Is Your Teen Safe Behind The Wheel?
Many experts agree that SUVs are not a wiseMar 27, 2005 | Newsday
When it came time for Jessica Wolfert's parents to buy her a car, there was no doubt that it would be a sport utility vehicle.
With the exception of the Lincoln LS that the 17-year-old Long Island, N.Y., resident drove when she first began learning, her family had always owned SUVs. They spent each Saturday afternoon over two months at various dealerships before Jessica decided on a 2-year-old white Jeep Liberty last May.
"They didn't want me in a car," says Jessica, a senior at St. John the Baptist Diocesan High School in West Islip. "They thought a Jeep was safer."
Jessica's father, Bob Wolfert, 50, says he felt more comfortable with his daughter in an SUV, especially for the 30-minute drive she has to school each morning and in bad weather.
With their size, indestructible look and four-wheel drive systems, SUVs seem to be a good first-car choice for parents concerned with safety. Teens are attracted to the rugged appearance of some models or feel comfortable sitting higher up while driving on the highway.
But evidence has been mounting that SUVs, while seemingly ubiquitous on the roads, may not be as safe as people once thought. With its high center of gravity, an SUV is three times as likely to roll over in an accident than a regular car, and its size makes split-second maneuvers much more difficult.
The University of Michigan Transportation Research Institute recently studied single-vehicle crashes involving SUVs. The results indicated that when the SUV drivers were younger than 25, the vehicles rolled over 37 percent of the time.
Government officials are starting to take notice. A $27-million ad campaign recently launched in all 50 states alerts drivers, specifically men ages 18 to 34, to the risk of rollovers in SUVs that come with speeding, swerving and abrupt maneuvers. The campaign is being funded by a 2002 settlement with the Ford Motor Co., after lawsuits alleged it had misled consumers on how to drive, load and maintain Ford Explorers.
SUVs might not even be the most desirable set of wheels for some teens. According to a November survey by TNS Automotive, a Greenwich, Conn.-based market research firm, only 8 percent of those between 16 and 19 favor SUVs, while 37 percent like sedans, such as the BMW 3-series, and 33 percent like coupes, such as the Honda Civic.
So how should a parent navigate the tricky experience of buying a car they can feel confident in?
If safety is a primary concern, it's best to review government crash records and go from there, says Mike Hudson, a consumer advice editor for Edmunds.com, a Santa Monica, Calif.-based Web site with information for car buyers. If a parent is set on an SUV, some of the newer models are designed more like regular cars, Hudson says. Vehicles such as the Ford Escape, a more environmentally friendly gas-electric hybrid, or the Honda CRV, are much smaller and lower to the ground than a standard SUV, such as a Ford Explorer, which is built around the basic framework of a truck.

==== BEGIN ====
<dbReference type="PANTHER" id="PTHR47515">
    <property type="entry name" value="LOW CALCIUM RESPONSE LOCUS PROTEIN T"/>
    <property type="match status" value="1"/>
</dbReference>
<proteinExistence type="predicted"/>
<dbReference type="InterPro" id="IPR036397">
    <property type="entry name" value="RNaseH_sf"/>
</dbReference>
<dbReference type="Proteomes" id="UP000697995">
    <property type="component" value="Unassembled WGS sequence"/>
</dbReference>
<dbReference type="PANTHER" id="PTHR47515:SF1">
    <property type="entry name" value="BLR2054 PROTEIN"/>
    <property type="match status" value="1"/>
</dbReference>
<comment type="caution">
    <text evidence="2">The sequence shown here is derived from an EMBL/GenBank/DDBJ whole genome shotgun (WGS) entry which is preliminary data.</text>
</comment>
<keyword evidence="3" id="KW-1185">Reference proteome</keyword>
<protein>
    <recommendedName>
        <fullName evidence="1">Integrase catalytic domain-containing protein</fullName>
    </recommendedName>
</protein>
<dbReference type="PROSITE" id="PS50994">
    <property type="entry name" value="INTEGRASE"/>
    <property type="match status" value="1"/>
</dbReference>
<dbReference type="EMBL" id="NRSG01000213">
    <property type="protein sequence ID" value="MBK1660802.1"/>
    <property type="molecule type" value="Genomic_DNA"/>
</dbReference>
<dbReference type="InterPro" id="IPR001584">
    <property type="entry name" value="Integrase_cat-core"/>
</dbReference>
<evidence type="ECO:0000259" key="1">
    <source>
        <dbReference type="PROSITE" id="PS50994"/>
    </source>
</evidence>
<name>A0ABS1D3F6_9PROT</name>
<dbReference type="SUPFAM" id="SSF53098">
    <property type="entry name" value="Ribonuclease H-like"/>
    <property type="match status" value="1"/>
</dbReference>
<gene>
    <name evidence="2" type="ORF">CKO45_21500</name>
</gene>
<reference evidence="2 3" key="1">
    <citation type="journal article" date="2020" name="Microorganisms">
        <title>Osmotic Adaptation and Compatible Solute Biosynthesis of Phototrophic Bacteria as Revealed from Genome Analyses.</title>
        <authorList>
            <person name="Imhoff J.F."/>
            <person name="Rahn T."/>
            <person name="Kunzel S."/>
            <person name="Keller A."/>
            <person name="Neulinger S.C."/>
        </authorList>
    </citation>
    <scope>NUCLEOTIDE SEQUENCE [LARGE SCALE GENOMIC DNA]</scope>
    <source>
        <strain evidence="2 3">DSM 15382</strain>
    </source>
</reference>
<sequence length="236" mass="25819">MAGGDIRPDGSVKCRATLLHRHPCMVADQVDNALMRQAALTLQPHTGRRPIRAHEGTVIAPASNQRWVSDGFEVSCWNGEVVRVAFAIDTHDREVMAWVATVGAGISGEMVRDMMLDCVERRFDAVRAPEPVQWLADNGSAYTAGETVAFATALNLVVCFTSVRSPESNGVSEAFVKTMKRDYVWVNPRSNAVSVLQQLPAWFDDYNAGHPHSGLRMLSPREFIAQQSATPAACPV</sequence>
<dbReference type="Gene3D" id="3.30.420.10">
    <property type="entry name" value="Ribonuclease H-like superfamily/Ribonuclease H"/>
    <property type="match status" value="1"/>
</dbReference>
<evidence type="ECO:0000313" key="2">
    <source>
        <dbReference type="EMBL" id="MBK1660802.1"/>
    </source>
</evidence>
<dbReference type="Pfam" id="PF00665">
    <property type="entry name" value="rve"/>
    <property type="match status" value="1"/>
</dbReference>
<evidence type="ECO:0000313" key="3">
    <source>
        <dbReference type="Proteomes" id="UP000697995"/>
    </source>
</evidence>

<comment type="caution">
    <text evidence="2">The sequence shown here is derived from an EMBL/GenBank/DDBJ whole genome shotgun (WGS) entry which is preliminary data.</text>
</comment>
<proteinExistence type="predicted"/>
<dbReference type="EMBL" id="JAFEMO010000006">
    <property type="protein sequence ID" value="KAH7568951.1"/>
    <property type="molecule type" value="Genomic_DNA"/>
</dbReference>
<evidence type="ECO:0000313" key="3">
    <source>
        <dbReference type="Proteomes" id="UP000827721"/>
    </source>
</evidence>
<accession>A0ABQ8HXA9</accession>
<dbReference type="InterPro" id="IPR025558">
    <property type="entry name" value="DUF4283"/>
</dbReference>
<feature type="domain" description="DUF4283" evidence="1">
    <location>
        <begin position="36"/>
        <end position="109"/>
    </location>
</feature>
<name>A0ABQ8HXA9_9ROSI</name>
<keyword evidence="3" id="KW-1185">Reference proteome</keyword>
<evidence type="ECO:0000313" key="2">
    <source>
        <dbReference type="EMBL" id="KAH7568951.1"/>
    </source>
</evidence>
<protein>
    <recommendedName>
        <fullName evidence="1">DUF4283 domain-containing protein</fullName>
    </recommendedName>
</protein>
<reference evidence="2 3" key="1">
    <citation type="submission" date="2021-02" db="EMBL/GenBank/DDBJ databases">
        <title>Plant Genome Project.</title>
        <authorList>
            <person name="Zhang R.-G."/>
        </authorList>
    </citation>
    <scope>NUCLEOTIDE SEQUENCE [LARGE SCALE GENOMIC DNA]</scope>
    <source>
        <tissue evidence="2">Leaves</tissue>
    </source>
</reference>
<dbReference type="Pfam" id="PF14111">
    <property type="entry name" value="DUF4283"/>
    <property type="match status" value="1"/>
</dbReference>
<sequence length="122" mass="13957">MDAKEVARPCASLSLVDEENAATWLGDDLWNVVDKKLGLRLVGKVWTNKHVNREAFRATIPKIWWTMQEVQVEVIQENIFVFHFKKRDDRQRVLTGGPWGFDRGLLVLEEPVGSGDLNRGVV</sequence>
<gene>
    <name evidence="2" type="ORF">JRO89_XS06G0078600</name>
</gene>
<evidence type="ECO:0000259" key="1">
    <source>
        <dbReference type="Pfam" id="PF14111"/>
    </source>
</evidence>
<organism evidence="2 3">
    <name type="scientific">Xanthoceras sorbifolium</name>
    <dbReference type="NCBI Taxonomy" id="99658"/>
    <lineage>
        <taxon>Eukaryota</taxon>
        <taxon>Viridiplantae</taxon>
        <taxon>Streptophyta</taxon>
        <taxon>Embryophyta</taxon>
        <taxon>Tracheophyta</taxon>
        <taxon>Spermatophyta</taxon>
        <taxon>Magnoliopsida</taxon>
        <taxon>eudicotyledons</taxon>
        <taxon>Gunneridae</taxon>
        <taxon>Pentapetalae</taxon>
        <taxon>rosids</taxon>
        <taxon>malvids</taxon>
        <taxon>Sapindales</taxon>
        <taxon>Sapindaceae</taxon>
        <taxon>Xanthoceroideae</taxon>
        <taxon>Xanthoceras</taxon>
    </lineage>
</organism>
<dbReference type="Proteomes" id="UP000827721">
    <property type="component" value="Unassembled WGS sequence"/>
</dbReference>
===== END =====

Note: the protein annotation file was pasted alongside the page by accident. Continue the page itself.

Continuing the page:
An April 2004 article by Consumer Reports noted that sedans were the best cars for teen drivers because they offer better handling in emergency situations, which helps avoid crashes. At the top of the list were the Honda Accord and the Volkswagen Passat.
Consumer Reports did recommend four small car-based SUVs, including the Subaru Forester and the Ford Escape, because they have a lower risk of rollover and better emergency handling.
Gabriel Shenhar, senior auto test engineer for Consumer Reports, who worked on the study, says they looked at SUVs because some parents feel safe with that choice and want a vehicle that will allow their children to bring their things back and forth to college.
But "if you don't need all-wheel drive and you don't need to haul stuff, there's nothing wrong with driving a good family sedan,"Shenhar says.
One lawyer who specializes in product liability cases, says he has handled numerous suits against SUV manufacturers that involve vehicle instability and handling problems. Some involved new drivers, he says.
While he says he wouldn't recommend an SUV for an experienced driver, let alone someone who recently got a license, he says some newer models of popular SUVs, including the Ford Explorer and Cadillac Escalade, are available with electronic stability control, a system designed to correct a vehicle if it begins to slide or spin.
Whatever vehicle, parents should involve children in the process of buying it, says Michael Riera, author of Uncommon Sense for Parents With Teenagers.
He suggests that children do the research on various makes and models they are interested in. They could also look for information on the dangers that teen drivers face. "The bottom line is the parents have to okay it," Riera says.
Hudson says he thinks SUVs require a different way of handling than a regular sedan. But while it may be easier for adults to adapt, teens may not be able to take the same control if they get into an accident, which they are more apt to do.